By Karl Robe
Conservative Republican Aaron Perry entered the race to replace Bill Kramer in Assembly District 97 with one goal. Fight for local control of issues impacting people from the city and Town of Waukesha to Genesee to Mukwonago. As the first candidate to enter the Assembly race, Aaron Perry has visited with many district residents. When sharing his opponents’ backgrounds, a common reaction has been surprise, followed by concern.
The following assessment of the candidates – including Aaron Perry – draws clear distinctions on who is most qualified to serve. It focuses on the politics, qualifications and record of each person, rather than personal attacks. The difference clearly hinges on who has the trust and confidence of voters now to fight for local control on issues decided in Madison.
Aaron Perry is the only Assembly candidate currently serving residents of District 97. His record, dedication, and work ethic as a Waukesha alderman clearly distinguish him. He’s the only candidate working in the trenches of local government daily. He’s completely focused on strengthening local control over decisions that affect our lives and livelihoods. These include voter ID, education, health care and taxes, among other issues. His approach assures accountability in bringing to the state Assembly a voice for local control.
Aaron Perry continuously communicates and connects with his constituents. He listens, he learns, and then he takes action. This is evident in his record of success in advancing issues that matter to people. He’s as committed to communicating and remaining connected to his constituents as I’ve ever seen in public service. He has earned the respect of his Common Council peers. This is evident from the endorsements he’s received.
After a failed run for state office 18 years ago, Scott Allen, a Town of Waukesha
resident, sat on the political sidelines for the better part of the last 14 years – including while the political fires raged in his in own backyard in the Town of Waukesha. Regardless of what one might think about the town’s well-documented political strife, at least the town supervisors, who got off the bench, engaged in the process and fought for what they believed.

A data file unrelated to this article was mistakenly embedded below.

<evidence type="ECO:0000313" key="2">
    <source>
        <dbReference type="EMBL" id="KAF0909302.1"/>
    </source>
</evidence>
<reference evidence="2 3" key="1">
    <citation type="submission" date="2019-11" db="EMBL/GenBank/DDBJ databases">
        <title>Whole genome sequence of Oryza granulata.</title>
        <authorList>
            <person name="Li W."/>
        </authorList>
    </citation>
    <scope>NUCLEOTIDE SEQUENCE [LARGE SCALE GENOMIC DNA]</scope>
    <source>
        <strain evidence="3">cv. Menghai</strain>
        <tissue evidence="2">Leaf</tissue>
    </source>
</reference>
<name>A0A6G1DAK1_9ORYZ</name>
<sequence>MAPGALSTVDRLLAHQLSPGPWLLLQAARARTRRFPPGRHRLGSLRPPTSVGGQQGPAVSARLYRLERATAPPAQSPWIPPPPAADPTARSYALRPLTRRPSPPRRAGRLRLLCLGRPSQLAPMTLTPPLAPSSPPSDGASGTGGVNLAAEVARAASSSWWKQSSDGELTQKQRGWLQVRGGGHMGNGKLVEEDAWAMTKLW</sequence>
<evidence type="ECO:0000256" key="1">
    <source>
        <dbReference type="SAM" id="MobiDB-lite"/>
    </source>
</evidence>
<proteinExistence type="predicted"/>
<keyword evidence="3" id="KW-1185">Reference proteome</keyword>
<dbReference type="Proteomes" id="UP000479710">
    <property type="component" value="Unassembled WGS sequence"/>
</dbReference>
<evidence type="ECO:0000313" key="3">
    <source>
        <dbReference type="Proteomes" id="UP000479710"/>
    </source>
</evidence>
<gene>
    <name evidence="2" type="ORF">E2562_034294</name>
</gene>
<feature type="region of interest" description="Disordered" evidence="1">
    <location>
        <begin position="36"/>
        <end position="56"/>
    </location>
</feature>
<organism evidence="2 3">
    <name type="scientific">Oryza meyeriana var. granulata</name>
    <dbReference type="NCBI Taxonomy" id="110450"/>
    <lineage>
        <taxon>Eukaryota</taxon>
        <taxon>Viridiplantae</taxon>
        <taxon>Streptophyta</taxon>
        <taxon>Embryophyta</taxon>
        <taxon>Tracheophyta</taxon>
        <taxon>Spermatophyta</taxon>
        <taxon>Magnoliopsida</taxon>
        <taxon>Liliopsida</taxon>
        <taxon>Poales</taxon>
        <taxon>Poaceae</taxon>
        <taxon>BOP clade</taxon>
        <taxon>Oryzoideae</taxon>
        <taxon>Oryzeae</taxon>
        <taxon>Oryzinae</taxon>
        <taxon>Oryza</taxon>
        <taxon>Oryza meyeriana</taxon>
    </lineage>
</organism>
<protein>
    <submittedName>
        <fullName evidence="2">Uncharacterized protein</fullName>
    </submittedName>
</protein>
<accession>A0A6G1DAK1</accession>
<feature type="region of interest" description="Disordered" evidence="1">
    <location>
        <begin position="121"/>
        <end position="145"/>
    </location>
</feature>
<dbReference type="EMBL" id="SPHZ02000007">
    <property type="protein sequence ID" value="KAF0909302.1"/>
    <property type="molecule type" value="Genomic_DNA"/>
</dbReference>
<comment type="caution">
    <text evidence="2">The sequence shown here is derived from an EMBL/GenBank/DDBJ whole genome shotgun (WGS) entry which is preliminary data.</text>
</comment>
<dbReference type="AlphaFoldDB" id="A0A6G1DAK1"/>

What concerns me most about Scott Allen is what he said in his first speech for this Assembly race. Scott Allen introduced his reason for running as “it might as well be me.” I believe, based on his comments, people in District 97 will question his commitment to the Assembly race and by extension whether he’s committed to fighting for them in the state Capitol.
Rosner recently moved into the district, and his experience as a candidate includes dual defeats in pursuit of offices in Milwaukee and in Greenfield. Sure, he worked on campaigns for national political figures. But how does that qualify him to serve the people? Voters in his other races, in other cities, where he moved and then moved again, clearly saw something they did not like.
Banske lost his constituents’ confidence and his supervisor seat in the Town of Waukesha about a month ago. Running for office so soon after losing in his town district seems suspect at best and at worst job-hopping. As an observer of politics, it seems odd that Banske would think he can garner districtwide support when he failed to win over his own constituents just a month ago.
Another professional campaign organizer and political intern, Trovato joins Scott Allen and Brandon Rosner as a trio of candidates running on issues every conservative supports without a message to mobilize voters.
All of Aaron Perry’s opponents are interchangeable candidates who will claim to fight for freedom of speech, gun rights and pro-life issues among other conservative principles. Only one – Aaron Perry – currently serves the people of Waukesha because he has earned their trust and confidence. Only Aaron Perry understands what’s happening in the district today based on his frontline experience working on district issues every day representing those who trust in his leadership and elected him to office. Only Aaron Perry is actively representing the people and fighting for conservative principles now.
Before voting Aug. 12, find out more about all the candidates. Please view my perspectives above as intended for you to verify on your own, rather than criticism. Then connect with Aaron Perry on Twitter@perry4assembly and email email@example.com. You will see how responsive Aaron Perry is to you.
Share this post via: